|Having been housed in a stone barn in Marcham since 1996, the Alembic Press's Monotype equipment has now been re-located to studios at 50 Hurst Street in Oxford. There we continue to use the equipment both for casting type, borders, etc. for us and, on occasion, for other printers, and also for demonstrations of a small working Monotype plant. This page shows some of the equipment, but note that the images are not to scale. Also, as is often the case, taking good photographs needs practice, and hopefully the images will be improved as time goes by....|
|General view looking along the foundry|
with the casters on the left and keybars, diecases, sorts boxes, etc., on the right. At the far end are shelves of the various spare parts that might, or might not, be needed.
The Press has a Monotype Super caster, of 1956 vintage, which was originally owned by Heffers of Cambridge. It runs on 3 phase electricity, but has no varigear,|
and relies on its gear box for the control of casting speed. Speed and metal temperature need to be set to match the size of type body being cast. Thus 6pt can be run at 144 rpm, but 72 pt runs at 2rpm. Also, the speed will change with the different set widths of the characters being cast, an i being much narrower than an m, for example, and thus needing less metal.
The caster is not as clean as when it was new, but does work, and we have cast type and border units from 6pt up to 72pt, all these being for case, i.e. as founts to be kept in typecases for future use.
The caster can only hold one matrix at a time, and the set width needs to be manually set for each character. Composition matrices come in three different sizes, and display matrices come in two sizes, and so a variety of hoders are needed.
As yet, we have not tried casting leads, rules, or continuous borders, although we do have the attachments for these.
(In the picture of the super caster on the left, do not be confused by the gauge and black filter at the back, as these are connected to the air receiver tank and compressor behind the caster)
|The press also has two Monotype Composition casters, used in conjunction with a pneumatic keyboard to produce complete text to the required line width.|
|One caster is of 1968 vintage, and was originally owned by HMSO, and then the Black Swan Press of Grove.|
The caster is fitted with a Varigear unit, and also with a low speed reduction unit, and because of this it can be used to cast type from 5pt to 36pt. For the 5pt the caster runs at 180rpm and for the 36pt it runs at 10rpm. (Without the speed reducer, it will only run as low as 45rpm.)
The caster is fitted with Unit Shift, and with Unit Adding. Unit Shift allows a sixteenth row of matrices in a diecase, but does require enhanced keybars and buttons for the keyboard. Its advantage is the extra 17 matrices provided by the new row in the matrix case, and also a greater flexibilty in arranging the matrices. Unit Adding allows any character to be increased in set width by 1, 2 or 3 units, which is useful for letterspacing, for example.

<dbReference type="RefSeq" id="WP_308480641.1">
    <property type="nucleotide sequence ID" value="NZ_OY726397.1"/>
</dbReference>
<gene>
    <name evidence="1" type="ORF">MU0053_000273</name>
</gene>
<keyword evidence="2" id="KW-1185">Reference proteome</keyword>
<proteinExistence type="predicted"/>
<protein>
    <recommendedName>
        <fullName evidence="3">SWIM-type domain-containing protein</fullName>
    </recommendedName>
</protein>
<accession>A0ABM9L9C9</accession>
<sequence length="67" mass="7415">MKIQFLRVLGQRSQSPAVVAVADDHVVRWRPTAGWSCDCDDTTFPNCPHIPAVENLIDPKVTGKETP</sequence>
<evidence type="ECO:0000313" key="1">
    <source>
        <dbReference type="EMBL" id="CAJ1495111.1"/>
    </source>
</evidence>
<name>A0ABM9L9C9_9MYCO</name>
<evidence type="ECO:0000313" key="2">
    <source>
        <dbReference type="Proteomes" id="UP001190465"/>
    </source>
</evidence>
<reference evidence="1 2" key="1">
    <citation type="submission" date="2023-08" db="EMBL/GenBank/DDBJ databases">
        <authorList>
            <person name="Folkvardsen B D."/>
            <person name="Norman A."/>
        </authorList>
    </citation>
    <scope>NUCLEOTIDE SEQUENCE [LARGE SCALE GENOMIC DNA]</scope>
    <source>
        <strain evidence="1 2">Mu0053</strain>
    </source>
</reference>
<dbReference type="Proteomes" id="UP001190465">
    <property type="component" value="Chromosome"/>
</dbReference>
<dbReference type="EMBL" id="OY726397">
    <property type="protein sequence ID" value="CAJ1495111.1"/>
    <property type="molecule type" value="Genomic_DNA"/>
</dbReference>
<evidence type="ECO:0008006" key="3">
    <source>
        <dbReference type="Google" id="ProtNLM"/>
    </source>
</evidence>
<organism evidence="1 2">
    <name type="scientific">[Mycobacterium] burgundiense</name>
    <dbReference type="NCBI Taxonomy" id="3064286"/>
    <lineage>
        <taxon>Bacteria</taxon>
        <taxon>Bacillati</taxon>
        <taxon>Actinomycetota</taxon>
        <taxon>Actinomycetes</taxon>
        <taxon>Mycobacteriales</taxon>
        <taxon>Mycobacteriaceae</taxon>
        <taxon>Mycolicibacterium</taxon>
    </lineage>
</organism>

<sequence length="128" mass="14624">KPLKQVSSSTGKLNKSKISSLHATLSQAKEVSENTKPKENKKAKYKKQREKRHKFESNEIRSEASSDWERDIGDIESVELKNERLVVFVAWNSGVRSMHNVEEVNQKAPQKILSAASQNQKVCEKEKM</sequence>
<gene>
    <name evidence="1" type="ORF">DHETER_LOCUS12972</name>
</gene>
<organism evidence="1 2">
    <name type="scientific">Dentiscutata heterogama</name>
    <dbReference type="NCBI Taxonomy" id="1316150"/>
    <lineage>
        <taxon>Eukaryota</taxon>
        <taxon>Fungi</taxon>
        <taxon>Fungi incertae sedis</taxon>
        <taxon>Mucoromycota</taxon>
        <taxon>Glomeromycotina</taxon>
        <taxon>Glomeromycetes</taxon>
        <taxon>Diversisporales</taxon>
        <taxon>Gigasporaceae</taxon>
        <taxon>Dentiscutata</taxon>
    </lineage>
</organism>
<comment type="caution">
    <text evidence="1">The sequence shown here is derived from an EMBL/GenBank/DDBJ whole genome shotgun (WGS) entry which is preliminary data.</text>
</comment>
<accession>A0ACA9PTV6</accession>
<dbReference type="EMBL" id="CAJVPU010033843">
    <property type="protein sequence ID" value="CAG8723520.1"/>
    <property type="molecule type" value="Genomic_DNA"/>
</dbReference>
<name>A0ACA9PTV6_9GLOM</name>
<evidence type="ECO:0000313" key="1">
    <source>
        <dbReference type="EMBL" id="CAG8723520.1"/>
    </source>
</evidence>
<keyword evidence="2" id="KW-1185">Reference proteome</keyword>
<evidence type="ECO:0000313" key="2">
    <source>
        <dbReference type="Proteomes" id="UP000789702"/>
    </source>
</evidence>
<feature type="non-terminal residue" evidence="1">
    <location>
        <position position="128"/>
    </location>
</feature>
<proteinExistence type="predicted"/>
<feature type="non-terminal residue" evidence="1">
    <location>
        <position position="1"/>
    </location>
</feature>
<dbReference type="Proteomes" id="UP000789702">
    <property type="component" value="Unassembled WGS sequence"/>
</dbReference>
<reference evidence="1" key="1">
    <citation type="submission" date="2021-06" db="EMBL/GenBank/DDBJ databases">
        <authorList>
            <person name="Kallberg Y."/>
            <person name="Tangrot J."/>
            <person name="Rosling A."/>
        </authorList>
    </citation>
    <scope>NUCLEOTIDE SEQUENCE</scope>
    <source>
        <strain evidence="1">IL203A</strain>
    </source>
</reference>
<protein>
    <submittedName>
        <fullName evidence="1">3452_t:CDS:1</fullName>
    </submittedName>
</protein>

The caster is slightly stickier to run than our other composition caster, since it has a single phase motor which often trips out in cold weather. However, it does have the advantage of the varigear and a rev counter and thus better speed control. We started learning to cast with this machine, and continue to use it for more experimental work such as non-standard composition, or display types. Our casting of composed matter is restricted to 14pt or below, as we have no large type composition matrices, but we have used the machine to cast sorts from 36pt U.S. display mats.
|The other composition caster is of 1956 vintage, and again was originally owned by Heffers. This caster is 3 phase, but has no varigear, and simply uses a rheostat to control the speed. It is fitted with Unit Adding and with Unit Shift, and runs easily, being well worn in by its previous owners. We have used it for casting most of our books.|
|However, as it has no gears, it does tend to slow down when the column pusher is activated and the type moved into the galley at the end of each line.|
On the left is a picture of a completed galley of type, taken away from the caster, but before the type is moved to be proofed.
|All these casters work by heating typemetal in a pot, and using a piston (see left) to force the molten metal up through a nozzle and into a mould that corresponds to the required body size of the type.|
The top of the mould is sealed by the matrix, held in a die(matrix)case on top of the mould, and raised after each cast to allow removal of the type. The diecase usually holds full alphabets of roman, bold and italic, plus figures and punctuation, and with Unit Shift can hold 272 matrices.
|Type composition for the two casters is done on one of our two operational Monotype Keyboards. Both are 1971 vintage, one being ex Heffer and one ex GKN. The advantages of using the Monotype equipment to cast our texts are that one does not need to hold large families of type in cases, and that there is no type to distribute once the job has been printed, as the type all gets remelted for the next job. It should also be quicker than hand setting, but this only follows if one is a reasonable typist, and a competant machine operator!|
|Monotype keyboards are powered by compressed air, and use a qwerty key layout usually with sufficient keys for roman, italic, bold and small cap alphabets.|
|We have assorted mat cases, stopbars, wedges, justifying scales, etc., though most are for Unit Shift work, using 16x17 die (mat) cases, and 12/14 keybars and button (key) banks.|
|However we also have some 11/13 button banks and keybars for 15x15 matrix cases, and 11/14 button banks and keybars for 15x17 matrix cases.|